Allotment Adventures: Winter Work

Winter on the plot is the time for working on the things you don’t get around to in the spring and summer. There isn’t a lot growing (we have kale, chard, leeks and overwintering broad beans and cauliflowers) but there is always work to do.This year most of that work is at the back on the new half. In December we demolished a shed, had a massive bonfire, dug up the loganberries and taken the frame holding them up down, we had already created a compost and a work area but over the last couple of weeks, we’ve moved the pallets up to the back to be used for storage and demarcation of the area.We’ve also built our first bed, and have the wood for the next one! It will look much better when it has soil and plants in it but I’m still really happy with it. We will have to dig over and weed the area the second bed is going on. I know that we could just cover with cardboard and top up with compost but the weeds at the back of the plot are many and mostly couch grass and it’s been walked on loads as we’ve cleared the shed and moved things around. So I’m going to dig it over and do an initial weed with Ma following behind and that should sort the worst of it!We also tidied the shed, because a tidy shed keeps Ma happy!Shifting everything to the back of the plot gives us a clear space to the side of the shed. My eventual goal is still to make a sitting area and to put up some guttering and have a water butt but that may be next winter’s work! Right now, the shed needs a paint but all of our energy is going to setting up beds on the new half.In terms of growing, the chard didn’t do well this year and Ma and I have made the decision to pull it up and something got into the broad beans and had a feast, some plants are still standing so I’m going to re sow in the gaps and net them to keep out the critters!

The leeks are also having a poor year, part of that is because I got them in much later than I should have but it’s also been so wet! We dug a bed up and we’ll leave the others in and see if spring helps them grow any bigger. Fortunately, the kale has been amazing and we have loads. I took down a couple of the plants this weekend and put the languishing purple sprouting in the gaps. If they give us anything it will be a miracle but they’d only have gone on the compost if I hadn’t put them!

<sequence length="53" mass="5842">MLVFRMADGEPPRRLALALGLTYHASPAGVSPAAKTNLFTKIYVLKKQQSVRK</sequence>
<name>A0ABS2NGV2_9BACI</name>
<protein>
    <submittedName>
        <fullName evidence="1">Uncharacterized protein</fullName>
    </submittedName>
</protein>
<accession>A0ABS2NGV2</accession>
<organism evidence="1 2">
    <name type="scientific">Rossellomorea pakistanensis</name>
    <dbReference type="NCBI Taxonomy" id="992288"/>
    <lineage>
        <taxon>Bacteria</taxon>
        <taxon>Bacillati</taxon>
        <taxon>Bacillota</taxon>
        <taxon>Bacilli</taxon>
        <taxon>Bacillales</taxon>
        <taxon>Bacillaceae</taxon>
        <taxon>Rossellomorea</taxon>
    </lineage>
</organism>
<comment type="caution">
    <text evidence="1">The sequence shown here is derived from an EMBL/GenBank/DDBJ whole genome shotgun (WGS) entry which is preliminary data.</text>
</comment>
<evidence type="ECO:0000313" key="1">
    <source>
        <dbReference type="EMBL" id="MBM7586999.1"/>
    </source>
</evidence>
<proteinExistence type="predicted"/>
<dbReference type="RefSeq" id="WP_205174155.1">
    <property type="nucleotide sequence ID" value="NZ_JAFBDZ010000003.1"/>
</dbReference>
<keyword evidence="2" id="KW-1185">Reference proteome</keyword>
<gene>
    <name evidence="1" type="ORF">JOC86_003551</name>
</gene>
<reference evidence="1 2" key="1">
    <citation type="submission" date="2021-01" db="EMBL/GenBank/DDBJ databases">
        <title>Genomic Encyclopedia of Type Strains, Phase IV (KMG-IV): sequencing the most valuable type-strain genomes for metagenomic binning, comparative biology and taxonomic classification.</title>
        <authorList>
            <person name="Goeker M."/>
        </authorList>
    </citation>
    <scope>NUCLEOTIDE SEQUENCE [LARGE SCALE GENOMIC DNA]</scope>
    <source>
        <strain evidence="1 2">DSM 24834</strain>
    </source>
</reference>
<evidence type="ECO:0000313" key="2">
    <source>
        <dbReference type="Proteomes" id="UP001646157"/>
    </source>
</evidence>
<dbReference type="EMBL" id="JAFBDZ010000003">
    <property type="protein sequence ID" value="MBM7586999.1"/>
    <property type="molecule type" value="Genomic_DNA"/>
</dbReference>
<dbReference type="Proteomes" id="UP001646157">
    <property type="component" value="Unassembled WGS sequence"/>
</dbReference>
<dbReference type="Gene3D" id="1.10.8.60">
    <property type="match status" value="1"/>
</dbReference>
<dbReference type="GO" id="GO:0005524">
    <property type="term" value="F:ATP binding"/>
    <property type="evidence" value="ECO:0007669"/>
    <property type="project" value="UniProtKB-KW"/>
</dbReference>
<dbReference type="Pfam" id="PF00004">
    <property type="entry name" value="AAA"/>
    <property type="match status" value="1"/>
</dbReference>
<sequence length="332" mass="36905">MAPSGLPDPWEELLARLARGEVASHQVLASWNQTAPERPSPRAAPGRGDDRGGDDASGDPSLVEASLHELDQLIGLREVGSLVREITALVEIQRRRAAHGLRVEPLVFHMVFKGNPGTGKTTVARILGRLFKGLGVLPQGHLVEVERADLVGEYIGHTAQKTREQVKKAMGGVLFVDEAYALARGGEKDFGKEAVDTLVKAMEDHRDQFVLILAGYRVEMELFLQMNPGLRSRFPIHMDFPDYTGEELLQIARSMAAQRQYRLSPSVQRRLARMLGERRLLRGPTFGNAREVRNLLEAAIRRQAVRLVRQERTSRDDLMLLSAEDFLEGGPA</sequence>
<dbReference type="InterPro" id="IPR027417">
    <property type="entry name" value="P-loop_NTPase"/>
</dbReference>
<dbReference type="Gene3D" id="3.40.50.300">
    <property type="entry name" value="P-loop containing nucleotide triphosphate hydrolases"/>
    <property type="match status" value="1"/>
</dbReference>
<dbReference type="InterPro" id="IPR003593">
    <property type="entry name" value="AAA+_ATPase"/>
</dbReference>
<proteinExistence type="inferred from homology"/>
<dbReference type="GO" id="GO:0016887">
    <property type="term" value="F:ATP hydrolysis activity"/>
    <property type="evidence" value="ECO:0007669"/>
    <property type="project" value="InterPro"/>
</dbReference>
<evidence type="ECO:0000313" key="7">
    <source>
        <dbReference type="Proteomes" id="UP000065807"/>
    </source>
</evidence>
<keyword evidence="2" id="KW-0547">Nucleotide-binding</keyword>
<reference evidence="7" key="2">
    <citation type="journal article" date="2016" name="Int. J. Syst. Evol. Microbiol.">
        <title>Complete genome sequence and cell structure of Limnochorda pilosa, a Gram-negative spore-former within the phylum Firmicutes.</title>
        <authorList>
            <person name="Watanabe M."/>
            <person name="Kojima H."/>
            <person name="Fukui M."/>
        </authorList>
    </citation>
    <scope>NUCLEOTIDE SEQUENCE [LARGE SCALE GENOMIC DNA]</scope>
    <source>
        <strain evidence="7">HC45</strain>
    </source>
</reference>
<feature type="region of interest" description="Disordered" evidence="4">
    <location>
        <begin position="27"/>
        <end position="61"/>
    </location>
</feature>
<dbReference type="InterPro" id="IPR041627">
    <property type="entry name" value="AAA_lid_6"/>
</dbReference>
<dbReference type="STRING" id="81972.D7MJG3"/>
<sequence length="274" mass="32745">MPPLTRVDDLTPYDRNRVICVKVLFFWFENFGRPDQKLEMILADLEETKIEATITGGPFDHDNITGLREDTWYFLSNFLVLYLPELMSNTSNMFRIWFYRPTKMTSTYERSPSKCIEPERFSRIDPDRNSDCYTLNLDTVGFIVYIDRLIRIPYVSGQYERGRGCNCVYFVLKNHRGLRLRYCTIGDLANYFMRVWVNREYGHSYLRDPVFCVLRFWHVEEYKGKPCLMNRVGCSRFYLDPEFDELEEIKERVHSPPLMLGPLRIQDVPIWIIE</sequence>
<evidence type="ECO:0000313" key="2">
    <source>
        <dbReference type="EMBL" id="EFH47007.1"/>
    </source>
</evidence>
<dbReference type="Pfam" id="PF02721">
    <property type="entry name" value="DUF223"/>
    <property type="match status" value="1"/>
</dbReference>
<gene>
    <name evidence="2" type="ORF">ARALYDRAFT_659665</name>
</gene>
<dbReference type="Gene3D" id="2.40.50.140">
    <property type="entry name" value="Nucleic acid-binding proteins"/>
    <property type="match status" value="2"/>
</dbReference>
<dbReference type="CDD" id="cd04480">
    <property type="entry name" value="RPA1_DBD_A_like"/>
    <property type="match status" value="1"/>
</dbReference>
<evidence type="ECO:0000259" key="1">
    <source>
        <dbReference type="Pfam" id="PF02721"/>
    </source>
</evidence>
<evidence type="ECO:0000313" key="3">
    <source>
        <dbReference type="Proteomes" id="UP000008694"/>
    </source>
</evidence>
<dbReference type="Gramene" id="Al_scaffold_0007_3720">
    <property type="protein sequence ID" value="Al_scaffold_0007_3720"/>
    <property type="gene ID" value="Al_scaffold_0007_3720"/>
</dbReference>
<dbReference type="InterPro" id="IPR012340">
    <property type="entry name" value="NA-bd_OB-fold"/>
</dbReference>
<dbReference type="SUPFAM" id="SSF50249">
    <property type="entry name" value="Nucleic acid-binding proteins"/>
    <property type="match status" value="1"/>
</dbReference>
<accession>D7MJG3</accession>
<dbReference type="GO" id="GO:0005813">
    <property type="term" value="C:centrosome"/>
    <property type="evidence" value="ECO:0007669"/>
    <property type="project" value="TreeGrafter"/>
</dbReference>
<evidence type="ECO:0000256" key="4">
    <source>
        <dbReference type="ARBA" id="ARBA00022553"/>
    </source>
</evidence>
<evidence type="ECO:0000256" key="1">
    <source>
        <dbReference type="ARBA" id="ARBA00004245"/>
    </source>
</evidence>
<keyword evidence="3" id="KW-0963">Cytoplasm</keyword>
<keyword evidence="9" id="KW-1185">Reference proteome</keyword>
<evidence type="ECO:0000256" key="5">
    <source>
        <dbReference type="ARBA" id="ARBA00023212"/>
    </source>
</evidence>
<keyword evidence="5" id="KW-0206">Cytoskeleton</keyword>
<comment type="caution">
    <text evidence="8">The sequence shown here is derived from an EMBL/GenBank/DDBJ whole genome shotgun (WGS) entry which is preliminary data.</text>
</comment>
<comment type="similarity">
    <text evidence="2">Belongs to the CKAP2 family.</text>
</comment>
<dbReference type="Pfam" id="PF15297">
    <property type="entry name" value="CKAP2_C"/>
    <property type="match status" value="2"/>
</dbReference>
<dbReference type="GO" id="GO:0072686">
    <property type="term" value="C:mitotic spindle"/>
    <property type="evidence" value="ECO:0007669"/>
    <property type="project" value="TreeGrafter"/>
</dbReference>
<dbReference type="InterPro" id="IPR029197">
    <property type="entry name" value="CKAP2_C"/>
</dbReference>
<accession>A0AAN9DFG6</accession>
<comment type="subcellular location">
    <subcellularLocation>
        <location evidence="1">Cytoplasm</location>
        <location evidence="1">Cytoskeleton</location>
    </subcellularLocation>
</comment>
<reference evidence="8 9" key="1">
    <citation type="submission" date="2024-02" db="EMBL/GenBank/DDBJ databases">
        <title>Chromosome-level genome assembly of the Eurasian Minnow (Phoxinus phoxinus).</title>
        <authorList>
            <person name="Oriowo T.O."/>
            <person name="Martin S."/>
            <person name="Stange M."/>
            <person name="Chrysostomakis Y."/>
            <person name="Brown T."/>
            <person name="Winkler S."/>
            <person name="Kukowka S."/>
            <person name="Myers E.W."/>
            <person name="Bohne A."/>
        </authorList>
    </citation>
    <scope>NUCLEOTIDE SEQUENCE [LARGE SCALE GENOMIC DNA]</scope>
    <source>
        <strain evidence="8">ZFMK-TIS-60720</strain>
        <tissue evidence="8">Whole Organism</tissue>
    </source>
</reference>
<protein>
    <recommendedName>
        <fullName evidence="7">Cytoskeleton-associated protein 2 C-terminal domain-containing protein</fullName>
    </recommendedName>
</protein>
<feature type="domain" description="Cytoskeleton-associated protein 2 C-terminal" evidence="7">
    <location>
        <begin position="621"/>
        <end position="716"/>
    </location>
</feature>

The January work list looks like this:

  • Paint the shed
  • Dig over and weed the area the second squash bed is going.
  • Build the second squash bed
  • Cut the blue pipe to the right size
  • Sow some more broad beans and cover the bed with netting
  • Pull up the chard and cover that bed
  • Use the various collected bricks around the plot to mark out the space where my bulbs are next to the herb bed.
  • Learn about transplanting roses
  • Order and install the first three long beds next to the fruit beds
  • Move the boysenberry
  • Split the autumn raspberry bed into two.
  • Sow sweet peas

In February’s list looks a lot better

  • Sow leeks
  • Move the roses at the back of the plot to somewhere else
  • Split and trim the verbena bonariensis
  • Trim the rosemary
  • Sow the first batch of peas
  • Weed everything!
  • Order and install 4 square beds
  • Assess the rest of the space

I’m sure we’ll be good to go in spring, I’ll always find something else that needs changing, fixing or improving, provided it’s not raining, winter is the perfect time to do it…


About nicdempsey

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3 Responses to Allotment Adventures: Winter Work

  1. Dr B says:

    Classic! Good stuff 👍👍👏👏

  2. carolee says:

    Oh, I wish I could plant peas in February! Can’t happen here, so I will watch your garden until mine comes out from under the snow. How lovely that you can garden with your mother!

  3. nicdempsey says:

    One of the advantages of being a soft southerner, we rarely get snow in London and we can start some things off in February, this year we didn’t sow the broad beans in time so they’ll need to be sown then too, but I can’t grow half of the things that you get to grow as our summers just don’t get as hot! And yes, I’m lucky that my mum enjoys the plot too, we didn’t have a garden when I was a kid but her grandad was a market gardener so we’ve decided that’s why we enjoy it so much. We’re in our third lockdown over here, so mum can’t come to the allotment at the moment and I’m not sure if she misses me or the allotment more!

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